President Donald Trump came under attack from both sides of the American political spectrum on Thursday as liberal Democratic leader Nancy Pelosi and former White House aide and conservative hawk John Bolton both declared him unfit to lead the country.
The book exposed the sometimes dim view that Trump's advisers have of him. During a 2018 meeting with North Korean leader Kim Jong Un, Bolton says he got a note from Secretary of State Mike Pompeo mocking Trump.
"He is so full of shit," Pompeo's note said, according to a Bolton excerpt in the Washington Post, which said it was not clear whether the diplomat was referring to Trump or Kim.
Without addressing that anecdote, Pompeo issued a statement on Thursday night calling Bolton a traitor and accusing him of spreading "lies, fully-spun half-truths, and outright falsehoods."
"It is both sad and dangerous that John Bolton’s final public role is that of a traitor who damaged America by violating his sacred trust with its people," he added.
"President Trump is clearly ethically unfit and intellectually unprepared to be the president of the United States," Pelosi, the speaker of the U.S. House of Representatives, told a news briefing.
In a new book, Bolton, Trump's former national security adviser, has accused the Republican president of sweeping misdeeds, including explicitly seeking Chinese President Xi Jinping’s aid to win re-election in November.
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"I don't think he's fit for office," Bolton told ABC News in part of an interview aired on Thursday.
"There really isn't any guiding principle that I was able to discern other than what's good for Donald Trump's re-election."
Pelosi told a weekly news conference she was consulting with her fellow Democrats on whether to subpoena Bolton about the allegations in the book, which has not yet been distributed.
If Bolton testifies before Congress, it could revive the issue of Trump's competence as he faces a stiff challenge on Nov. 3 from Joe Biden, the Democrats' presumptive presidential nominee, and fends off criticism over his handling of the coronavirus pandemic and protests over racial injustice and police brutality.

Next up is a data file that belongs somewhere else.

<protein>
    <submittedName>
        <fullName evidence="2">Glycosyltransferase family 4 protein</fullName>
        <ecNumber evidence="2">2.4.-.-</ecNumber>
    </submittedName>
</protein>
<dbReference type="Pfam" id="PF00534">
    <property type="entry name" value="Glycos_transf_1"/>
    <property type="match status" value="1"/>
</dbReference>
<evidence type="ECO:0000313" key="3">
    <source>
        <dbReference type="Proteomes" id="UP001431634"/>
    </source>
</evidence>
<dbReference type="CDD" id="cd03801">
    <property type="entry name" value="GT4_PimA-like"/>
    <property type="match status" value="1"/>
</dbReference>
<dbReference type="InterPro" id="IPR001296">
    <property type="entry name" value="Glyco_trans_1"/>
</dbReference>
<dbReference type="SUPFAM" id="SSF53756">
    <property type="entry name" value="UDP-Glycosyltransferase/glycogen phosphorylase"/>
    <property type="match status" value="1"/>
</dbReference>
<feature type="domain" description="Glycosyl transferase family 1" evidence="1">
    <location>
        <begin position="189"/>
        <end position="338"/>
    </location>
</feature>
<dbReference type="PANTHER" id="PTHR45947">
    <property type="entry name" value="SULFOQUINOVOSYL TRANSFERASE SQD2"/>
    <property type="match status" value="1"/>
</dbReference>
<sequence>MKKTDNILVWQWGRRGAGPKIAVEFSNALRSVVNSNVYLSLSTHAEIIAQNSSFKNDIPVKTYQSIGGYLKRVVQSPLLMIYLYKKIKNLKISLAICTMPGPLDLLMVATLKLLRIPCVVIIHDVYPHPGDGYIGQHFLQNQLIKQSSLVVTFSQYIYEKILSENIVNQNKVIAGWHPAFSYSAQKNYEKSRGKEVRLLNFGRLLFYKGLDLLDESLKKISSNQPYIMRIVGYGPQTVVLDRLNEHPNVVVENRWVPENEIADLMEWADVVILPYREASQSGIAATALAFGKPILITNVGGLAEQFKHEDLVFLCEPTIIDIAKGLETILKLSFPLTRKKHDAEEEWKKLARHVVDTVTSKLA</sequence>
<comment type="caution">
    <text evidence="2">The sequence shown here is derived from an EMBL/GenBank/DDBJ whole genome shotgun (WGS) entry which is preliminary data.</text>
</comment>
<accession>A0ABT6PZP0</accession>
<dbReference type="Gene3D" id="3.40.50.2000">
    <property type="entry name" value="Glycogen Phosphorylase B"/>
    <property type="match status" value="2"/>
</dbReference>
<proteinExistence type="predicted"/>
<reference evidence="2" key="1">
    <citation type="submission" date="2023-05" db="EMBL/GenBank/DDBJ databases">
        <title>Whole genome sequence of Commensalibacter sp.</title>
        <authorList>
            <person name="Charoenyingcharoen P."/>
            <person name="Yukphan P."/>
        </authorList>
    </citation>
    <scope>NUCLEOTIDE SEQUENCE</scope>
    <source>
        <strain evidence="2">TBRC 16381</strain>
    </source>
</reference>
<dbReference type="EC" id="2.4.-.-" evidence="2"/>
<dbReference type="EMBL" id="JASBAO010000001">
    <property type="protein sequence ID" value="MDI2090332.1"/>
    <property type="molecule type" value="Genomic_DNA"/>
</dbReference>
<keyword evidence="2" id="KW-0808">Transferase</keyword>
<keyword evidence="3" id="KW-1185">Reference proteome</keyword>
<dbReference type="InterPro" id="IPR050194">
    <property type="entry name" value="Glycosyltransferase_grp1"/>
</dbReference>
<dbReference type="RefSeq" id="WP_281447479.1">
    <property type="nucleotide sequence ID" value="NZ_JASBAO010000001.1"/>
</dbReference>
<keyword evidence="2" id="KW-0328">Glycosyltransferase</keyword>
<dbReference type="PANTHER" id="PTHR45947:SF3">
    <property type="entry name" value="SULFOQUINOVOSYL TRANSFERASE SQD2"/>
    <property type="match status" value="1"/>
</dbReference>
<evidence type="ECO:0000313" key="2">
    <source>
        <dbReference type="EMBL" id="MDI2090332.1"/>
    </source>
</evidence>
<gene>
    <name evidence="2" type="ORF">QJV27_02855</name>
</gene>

Bolton refused to testify in the House's impeachment probe last year and threatened to sue if subpoenaed. He offered to testify in the subsequent trial in the Senate, but the Republican-controlled chamber did not take him up on the offer.
Republican senators on Thursday rejected criticism that they should have called Bolton to testify, and declined to talk about Bolton's allegations.
House Republican leader Kevin McCarthy, a staunch Trump ally, said Bolton was making "sensational" claims to sell books.
“Money drives a lot of people to say a lot of things,” he said.
Trump himself has rejected the memoir as a "compilation of lies" and called Bolton, who left the White House in September, a "sick puppy" who was trying to avenge his firing.
The U.S. Justice Department on Tuesday sued to block Bolton from releasing the book on the grounds that the latest draft still contained classified information.
The agency's submissions include an affidavit from General Paul Nakasone, director of the National Security Agency, which conducts electronic eavesdropping, that it contained secrets that could compromise a valuable NSA eavesdropping source.
Adam Schiff, the House Intelligence Committee chairman who led the impeachment inquiry, sharply criticized Bolton as unpatriotic for withholding information from the probe.
The new allegations are "further proof" that Trump's actions in Ukraine were part of a pattern of abusing his power and the U.S. government for personal political gain, Schiff said in a statement.
The allegations include far more extensive accusations of impropriety than those that drove Trump's impeachment, however.
In his book, "The Room Where It Happened," Bolton said Trump expressed a willingness to halt criminal investigations to favor dictators he liked.
He also wrote that Trump said invading Venezuela would be "cool" even as the U.S. government has said it does not favor using force to topple socialist President Nicolas Maduro.
Senate Democratic leader Chuck Schumer said the disclosures explained the president’s stance on China, including his initial praise for Beijing's response to the coronavirus outbreak and silence on alleged human rights abuses.
"President Trump cannot be trusted to deal with China policy any longer,” Schumer said on the Senate floor.
According to Bolton, Trump encouraged China's Xi in June 2019 to build camps for its mostly Muslim Uighur minority and other Muslim groups despite his administration's criticism of China's mass detention.
White House trade adviser Peter Navarro disputed Bolton's allegation that Trump also asked his Chinese counterpart for help in the 2020 election by making agricultural purchases from U.S. farmers.
"I didn’t hear that at all,” Navarro told reporters. "Bolton’s depiction of that event is not how I would describe it. That’s an alternate universe."